Over the holidays we went back to my husband’s childhood home, where we tackled the project of cleaning out a few remaining items in his closet. Amid scrapbooks, photo albums, and well-loved toys was a box of trophies. He pulled out two that were special and moved the rest to the trash pile. Our 8-year-old daughter was visibly dismayed. How in the world could he simply throw away all those magnificent trophies?!?
There’s a scene in Dead Poet’s Society where Robin Williams brings his class to a trophy case in the hallway. He makes them lean in and listen to what the pictures surrounding the trophies are telling them.
“Carpe diem. Seize the day.”
In explaining to our daughter why she didn’t need her dad’s old trophies, we spoke to her about thinking bigger than those who had come before her. Yes, the trophies represented accomplishments some 40 years ago, but her dad hadn’t stopped there. He hadn’t brought them with him to sit on a shelf and collect dust. They were simply the start of an extraordinary life. He had continued to seize the day.
In 2019, how will we as HR pros think bigger and seize the day? How will we move beyond the accomplishments, recognition, yes, the trophies of the past year, and stretch to be extraordinary in the new year?
“Just when you think you know something, you must look at it in another way.”
Performance evaluations, total rewards programs, corporate learning, recruitment marketing, business partnering…these are just a few examples of what HR needs to re-imagine.
Take business partnering. It’s not about changing your HR Generalists’ titles to HR Business Partners. Nor is it spending money on consulting from a “design architect” to teach them design thinking. It is about taking a foundational approach and not being afraid to throw the baby out with the bath water. What IF our HRBPs came from Ops or Sales and were groomed? What IF we hired newly minted organizational psychologists who still had an ounce of pragmatism in them and taught them the reality of business?
HR Business Partners don’t just need to know how to read financials, they need to come armed with a more holistic approach to their roles. This means HR, Marketing, Sales, Ops, Finance – and yes, even therapy capabilities.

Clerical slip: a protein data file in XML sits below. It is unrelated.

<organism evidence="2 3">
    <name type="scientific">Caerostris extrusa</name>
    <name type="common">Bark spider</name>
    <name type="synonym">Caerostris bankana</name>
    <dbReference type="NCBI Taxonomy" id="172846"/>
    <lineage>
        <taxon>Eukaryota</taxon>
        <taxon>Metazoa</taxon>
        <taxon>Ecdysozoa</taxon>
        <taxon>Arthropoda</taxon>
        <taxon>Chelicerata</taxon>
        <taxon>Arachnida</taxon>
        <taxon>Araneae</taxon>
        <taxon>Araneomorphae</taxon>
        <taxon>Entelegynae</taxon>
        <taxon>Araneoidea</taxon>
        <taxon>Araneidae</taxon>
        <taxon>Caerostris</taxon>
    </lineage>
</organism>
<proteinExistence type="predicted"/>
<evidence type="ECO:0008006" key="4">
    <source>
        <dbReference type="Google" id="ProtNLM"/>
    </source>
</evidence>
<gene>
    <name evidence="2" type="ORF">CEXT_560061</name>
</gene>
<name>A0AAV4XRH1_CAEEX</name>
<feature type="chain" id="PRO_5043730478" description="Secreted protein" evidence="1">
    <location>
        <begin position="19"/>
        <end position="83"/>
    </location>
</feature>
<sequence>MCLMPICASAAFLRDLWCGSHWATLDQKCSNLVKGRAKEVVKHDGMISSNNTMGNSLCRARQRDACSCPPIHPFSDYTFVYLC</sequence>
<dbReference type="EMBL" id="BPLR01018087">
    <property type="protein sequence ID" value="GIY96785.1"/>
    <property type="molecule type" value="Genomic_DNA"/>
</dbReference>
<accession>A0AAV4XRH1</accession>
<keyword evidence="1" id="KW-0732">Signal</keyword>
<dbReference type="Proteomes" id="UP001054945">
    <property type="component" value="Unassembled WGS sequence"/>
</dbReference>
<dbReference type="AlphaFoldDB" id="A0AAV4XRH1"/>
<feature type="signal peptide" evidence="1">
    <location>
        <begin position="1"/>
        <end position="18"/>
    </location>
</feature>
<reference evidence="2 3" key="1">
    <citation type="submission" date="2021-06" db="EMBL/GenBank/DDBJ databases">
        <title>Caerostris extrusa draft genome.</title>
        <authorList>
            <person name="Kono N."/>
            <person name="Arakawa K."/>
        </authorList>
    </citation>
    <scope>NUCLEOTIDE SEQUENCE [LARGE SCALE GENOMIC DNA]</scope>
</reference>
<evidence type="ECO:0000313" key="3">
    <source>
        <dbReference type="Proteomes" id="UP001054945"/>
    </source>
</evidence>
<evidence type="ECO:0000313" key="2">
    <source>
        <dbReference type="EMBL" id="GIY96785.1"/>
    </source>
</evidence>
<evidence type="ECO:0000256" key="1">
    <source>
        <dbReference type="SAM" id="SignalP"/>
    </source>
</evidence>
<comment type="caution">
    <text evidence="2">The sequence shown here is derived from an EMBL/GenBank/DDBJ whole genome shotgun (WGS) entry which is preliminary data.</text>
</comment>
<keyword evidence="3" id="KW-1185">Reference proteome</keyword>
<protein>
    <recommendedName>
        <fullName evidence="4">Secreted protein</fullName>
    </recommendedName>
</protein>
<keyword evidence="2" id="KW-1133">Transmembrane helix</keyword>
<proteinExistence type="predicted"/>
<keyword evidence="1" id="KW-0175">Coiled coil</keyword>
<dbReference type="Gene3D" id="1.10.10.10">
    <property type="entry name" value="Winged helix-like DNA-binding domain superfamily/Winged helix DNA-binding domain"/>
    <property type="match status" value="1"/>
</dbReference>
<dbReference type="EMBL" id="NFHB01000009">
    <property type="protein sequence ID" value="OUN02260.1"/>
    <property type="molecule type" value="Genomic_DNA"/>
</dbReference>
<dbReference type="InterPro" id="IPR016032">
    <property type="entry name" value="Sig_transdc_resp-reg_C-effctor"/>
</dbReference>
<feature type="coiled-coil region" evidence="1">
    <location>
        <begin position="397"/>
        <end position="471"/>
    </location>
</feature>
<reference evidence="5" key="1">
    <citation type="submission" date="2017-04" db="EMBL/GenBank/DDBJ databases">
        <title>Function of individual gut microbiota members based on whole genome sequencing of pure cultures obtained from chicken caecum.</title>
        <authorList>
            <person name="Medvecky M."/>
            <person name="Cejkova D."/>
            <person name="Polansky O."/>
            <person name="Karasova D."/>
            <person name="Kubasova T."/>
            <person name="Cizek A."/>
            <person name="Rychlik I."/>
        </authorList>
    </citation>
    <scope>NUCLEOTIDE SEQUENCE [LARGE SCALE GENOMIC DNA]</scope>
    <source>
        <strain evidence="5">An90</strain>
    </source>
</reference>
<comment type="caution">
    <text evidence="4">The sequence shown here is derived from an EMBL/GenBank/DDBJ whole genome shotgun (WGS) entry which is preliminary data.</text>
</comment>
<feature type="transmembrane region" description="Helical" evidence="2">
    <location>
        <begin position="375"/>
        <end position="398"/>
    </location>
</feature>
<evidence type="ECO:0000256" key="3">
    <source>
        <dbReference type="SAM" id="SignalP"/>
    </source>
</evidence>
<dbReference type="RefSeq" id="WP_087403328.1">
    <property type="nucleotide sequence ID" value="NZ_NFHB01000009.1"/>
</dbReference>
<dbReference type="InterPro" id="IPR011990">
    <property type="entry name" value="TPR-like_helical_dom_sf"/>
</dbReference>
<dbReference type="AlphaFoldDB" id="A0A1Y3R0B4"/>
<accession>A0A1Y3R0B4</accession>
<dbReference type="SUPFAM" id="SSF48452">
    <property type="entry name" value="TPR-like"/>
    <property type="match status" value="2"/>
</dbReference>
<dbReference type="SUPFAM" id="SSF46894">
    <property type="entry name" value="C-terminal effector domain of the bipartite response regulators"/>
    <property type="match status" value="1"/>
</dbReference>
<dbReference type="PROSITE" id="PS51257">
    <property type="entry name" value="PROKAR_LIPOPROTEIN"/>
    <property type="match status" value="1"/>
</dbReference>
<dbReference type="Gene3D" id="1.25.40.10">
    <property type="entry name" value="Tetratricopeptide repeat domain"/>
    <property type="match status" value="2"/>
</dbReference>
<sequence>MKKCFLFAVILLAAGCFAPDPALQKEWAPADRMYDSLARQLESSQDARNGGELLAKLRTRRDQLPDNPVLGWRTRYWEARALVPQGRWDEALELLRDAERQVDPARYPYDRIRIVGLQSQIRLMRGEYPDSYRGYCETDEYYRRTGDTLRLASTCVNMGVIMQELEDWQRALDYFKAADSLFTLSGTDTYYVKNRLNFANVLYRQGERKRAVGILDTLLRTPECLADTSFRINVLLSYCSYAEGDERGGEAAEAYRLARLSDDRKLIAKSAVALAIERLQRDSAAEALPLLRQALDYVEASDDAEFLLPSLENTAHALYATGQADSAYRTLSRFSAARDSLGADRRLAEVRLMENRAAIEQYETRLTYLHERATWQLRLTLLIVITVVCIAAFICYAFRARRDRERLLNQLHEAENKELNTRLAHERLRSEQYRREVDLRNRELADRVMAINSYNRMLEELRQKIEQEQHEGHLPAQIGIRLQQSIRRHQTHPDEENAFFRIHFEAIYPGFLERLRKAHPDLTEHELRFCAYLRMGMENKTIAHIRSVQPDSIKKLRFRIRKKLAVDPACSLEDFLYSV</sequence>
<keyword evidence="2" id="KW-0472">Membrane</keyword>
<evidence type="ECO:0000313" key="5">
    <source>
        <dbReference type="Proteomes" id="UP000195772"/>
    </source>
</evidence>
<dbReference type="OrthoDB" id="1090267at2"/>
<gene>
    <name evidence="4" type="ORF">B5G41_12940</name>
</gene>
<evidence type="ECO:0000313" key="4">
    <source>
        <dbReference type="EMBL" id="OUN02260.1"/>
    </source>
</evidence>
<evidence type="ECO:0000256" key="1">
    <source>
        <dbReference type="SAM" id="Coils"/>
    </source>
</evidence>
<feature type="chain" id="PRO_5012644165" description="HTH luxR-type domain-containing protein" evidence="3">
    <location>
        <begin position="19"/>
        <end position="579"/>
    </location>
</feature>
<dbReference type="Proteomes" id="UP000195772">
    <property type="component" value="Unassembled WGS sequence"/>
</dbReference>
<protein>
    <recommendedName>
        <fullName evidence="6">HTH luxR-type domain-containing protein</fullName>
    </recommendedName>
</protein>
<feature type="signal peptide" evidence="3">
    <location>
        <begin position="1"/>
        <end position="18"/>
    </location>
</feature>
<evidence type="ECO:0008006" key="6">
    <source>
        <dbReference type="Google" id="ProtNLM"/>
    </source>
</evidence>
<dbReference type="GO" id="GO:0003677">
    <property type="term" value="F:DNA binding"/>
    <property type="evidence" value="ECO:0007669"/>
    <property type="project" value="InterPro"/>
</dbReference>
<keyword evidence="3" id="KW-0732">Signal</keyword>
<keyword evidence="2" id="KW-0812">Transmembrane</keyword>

Look at who you recruit and develop for HRBP roles in another way.
“Now we have all a great need for acceptance, but you must trust that your beliefs are unique, your own, even though others may think them odd or unpopular, even though the herd by go, ‘that’s b–
Think about the impact of digitization and resumes. Part of helping your company succeed involves effective workforce planning–which at its basic element is understanding and anticipating the changes in how work gets done. Enter digitization. The business automates a manual process (GOOD) and then doesn’t know what to do with the employees who made up the manual process or how to retool them for another need (BAD). These workers leave and retool on their own–through gigs, apprenticeships, or independent consulting. This leads to gaps in resumes or short tenure at multiple organizations.
Most of you know my stance on resumes–and there’s more than one side bet on when they will go the way of inter-office mail envelopes–but this line of thought is unpopular. So is taking a chance on someone who has done a series of interim assignments, or <gasp>, hiring someone who took a year off to learn a new language/skill/care for an aging parent.
Trust in your beliefs and move away from the herd.
If you haven’t re-watched Dead Poet’s Society in a while, do so. And if anyone knows what to do with my husband’s Kinney’s shoebox full of baseball and Star Wars cards, hit me in the comments!
Kathy Rapp is the CEO of hrQ where she helps companies find groovy HR Talent for permanent or project roles across the country. Prior to joining hrQ Kathy booked more than 15 years of diverse HR leadership experience working in F500s and start-up organizations. A connoisseur of the intersection between pop culture and business, Kathy believes many talent insights can be gleamed from the succession planning lessons experienced by Van Halen and AC/DC.